Discipline/Stream:
Publication Year:
2014
Relational dimensions of perinatal bereavement : an actionproject investigation of joint grieving in bereaved parents
Title:
Contributor:
Scott Gallagher (author), Derrick Klaassen (thesis supervisor), Landa Terblanche (second reader), José Domene (external examiner), Trinity Western University SGS (Degree granting institution)
Abstract:
This study explored the relational dimensions of perinatal grieving. Three perinatally bereaved couples each participated in one interview, as well as a follow-up member check interview. The research question for this study was, “how do bereaved parents grieve jointly following perinatal loss?” Data were collected using the qualitative action-project method, and participants were asked how they grieved together for their deceased baby. Joint grieving processes were identified at couples’ initial interviews, and then, following preliminary analyses, were presented back to the couples during the member check interviews for confirmation and alteration. The data analysis followed the protocols set forth in the action-project and instrumental case study methods, combining all data collected from both sets of interviews. Within-case analyses revealed intentional frameworks for each of the couples joint grieving projects, including: (1) Marveling at God’s presence in the midst of loss and the endurance of grace, respect, and togetherness in marriage, (2) Finding each other in the midst of grieving differences to celebrate and honour the sanctity of life, and (3) Coming back into life to find joy and new responsibilities while continuing to mark and honour the existence of the deceased. Joint grieving involved several commonalities between the couples, including re-learning the uniqueness of one another through grieving, interspersing grief within ongoing faith careers, using the safety of the relationship to express painful thoughts and feelings, oscillations between hope and pain, and the ongoing nature of grieving rituals as joint actions. The findings of this study support the application of broader theoretical models of bereavement to the unique context of perinatal loss, as well as emerging constructivist models of perinatal bereavement. The findings also demonstrate the relevance of relational dimensions of grieving for future empirical and clinical developments in the area of perinatal bereavement.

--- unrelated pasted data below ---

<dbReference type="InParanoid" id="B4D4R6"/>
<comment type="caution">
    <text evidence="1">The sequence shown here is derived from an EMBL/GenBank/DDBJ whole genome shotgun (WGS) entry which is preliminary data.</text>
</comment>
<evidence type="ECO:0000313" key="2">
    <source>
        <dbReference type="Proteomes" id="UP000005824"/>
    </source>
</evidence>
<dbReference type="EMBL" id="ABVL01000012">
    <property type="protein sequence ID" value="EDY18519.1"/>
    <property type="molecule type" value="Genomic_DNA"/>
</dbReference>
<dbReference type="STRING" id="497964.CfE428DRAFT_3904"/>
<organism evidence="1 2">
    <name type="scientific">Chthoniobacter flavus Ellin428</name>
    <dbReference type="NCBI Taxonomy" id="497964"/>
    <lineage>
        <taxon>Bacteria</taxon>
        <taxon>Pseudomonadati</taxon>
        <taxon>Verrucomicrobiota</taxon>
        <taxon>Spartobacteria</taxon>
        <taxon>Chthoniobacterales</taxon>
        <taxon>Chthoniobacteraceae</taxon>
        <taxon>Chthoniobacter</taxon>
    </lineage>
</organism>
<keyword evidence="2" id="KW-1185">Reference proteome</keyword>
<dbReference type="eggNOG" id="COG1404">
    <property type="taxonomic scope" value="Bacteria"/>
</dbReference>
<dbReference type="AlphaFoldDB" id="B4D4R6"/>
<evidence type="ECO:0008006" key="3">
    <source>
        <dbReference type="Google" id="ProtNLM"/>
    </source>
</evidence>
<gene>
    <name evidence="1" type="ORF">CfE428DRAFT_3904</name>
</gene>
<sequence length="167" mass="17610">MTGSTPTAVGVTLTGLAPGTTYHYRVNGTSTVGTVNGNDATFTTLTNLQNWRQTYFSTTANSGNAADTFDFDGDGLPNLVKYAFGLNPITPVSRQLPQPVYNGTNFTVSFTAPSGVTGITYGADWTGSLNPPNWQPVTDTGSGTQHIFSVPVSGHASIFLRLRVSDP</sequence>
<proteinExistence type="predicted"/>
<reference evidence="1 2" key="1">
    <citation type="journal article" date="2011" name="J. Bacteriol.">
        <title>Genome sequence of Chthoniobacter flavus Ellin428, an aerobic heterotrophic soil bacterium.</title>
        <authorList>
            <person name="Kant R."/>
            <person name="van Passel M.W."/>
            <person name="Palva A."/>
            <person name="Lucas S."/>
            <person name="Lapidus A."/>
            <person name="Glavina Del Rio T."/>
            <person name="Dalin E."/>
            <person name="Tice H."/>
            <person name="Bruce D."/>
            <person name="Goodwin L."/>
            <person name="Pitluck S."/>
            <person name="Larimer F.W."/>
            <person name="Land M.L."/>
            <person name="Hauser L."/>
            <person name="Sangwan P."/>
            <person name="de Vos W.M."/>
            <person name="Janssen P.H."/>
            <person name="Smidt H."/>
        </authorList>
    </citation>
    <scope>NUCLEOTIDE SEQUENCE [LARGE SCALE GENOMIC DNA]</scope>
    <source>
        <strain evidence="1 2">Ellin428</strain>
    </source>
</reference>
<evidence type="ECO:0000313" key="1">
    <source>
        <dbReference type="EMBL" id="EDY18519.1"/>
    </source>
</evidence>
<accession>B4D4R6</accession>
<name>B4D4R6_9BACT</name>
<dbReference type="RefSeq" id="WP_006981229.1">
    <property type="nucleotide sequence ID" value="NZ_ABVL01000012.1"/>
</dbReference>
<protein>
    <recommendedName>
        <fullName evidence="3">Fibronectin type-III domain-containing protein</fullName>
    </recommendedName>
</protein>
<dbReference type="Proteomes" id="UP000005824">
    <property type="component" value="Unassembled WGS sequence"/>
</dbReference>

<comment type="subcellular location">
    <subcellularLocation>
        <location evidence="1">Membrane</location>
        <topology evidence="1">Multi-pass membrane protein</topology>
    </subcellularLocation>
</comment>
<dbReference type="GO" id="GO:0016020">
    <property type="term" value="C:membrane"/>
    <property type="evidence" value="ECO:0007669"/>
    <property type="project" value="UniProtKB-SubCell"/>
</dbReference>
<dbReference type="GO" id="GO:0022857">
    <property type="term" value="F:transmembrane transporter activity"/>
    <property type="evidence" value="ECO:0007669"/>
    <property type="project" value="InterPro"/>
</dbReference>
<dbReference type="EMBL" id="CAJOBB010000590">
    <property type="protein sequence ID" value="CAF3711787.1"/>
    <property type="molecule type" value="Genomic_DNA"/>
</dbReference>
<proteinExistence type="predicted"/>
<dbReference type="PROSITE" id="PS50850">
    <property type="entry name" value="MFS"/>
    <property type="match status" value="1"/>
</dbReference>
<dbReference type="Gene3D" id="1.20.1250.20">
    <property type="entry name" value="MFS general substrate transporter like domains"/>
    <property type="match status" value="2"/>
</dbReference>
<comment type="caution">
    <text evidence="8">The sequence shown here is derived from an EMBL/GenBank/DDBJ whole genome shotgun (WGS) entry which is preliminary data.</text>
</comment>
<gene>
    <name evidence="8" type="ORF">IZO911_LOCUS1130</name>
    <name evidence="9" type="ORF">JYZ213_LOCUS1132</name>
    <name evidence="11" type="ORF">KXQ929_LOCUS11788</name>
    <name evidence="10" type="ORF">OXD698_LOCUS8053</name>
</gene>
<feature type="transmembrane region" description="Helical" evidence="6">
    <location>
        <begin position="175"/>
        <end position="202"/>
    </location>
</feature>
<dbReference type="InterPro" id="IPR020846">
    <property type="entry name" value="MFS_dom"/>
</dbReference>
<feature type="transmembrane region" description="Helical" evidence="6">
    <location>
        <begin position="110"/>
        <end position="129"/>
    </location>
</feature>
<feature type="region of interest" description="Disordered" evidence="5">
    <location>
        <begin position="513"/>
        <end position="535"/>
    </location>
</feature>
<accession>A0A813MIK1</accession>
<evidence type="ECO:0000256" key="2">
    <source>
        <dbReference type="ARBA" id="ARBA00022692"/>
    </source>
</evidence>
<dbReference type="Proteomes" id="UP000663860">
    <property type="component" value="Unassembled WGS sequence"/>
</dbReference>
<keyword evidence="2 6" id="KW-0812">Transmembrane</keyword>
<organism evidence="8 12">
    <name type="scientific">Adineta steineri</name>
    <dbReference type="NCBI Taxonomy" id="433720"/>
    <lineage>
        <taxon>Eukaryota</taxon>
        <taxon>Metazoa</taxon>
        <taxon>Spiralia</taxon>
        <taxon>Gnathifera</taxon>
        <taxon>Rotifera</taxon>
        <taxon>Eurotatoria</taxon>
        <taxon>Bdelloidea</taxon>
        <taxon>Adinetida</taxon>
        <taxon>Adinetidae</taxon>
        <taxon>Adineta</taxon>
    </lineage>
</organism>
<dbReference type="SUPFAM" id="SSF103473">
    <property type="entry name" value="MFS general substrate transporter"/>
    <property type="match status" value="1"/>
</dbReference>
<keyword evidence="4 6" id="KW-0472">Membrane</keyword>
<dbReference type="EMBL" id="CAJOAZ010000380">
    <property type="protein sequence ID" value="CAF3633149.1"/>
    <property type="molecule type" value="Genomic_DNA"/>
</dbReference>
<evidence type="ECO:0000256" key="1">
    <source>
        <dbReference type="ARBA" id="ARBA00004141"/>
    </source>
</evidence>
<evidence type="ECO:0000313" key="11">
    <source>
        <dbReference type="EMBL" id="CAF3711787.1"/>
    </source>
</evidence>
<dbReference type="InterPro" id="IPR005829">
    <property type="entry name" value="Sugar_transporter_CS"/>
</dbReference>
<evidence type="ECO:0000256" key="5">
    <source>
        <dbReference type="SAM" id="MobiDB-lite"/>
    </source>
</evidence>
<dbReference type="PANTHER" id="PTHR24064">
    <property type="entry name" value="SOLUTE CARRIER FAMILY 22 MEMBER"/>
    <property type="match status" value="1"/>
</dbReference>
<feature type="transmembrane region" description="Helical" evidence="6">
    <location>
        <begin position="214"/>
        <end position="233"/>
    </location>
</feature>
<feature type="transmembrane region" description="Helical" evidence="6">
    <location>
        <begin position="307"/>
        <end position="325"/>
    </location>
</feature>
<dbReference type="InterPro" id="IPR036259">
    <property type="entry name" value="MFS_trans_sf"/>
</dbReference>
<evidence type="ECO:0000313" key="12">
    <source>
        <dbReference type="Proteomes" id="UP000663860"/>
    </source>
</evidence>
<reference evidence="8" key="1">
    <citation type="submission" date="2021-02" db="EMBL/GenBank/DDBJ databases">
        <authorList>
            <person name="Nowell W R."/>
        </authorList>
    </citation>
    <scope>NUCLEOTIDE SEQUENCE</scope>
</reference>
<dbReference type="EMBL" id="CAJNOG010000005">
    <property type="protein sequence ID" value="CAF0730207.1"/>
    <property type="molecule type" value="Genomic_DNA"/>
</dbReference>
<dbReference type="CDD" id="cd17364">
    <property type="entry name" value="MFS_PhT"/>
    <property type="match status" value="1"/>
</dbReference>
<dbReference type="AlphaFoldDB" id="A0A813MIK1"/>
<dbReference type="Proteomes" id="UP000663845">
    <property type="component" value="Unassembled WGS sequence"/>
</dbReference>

Discipline/Stream:
Publication Year:
2013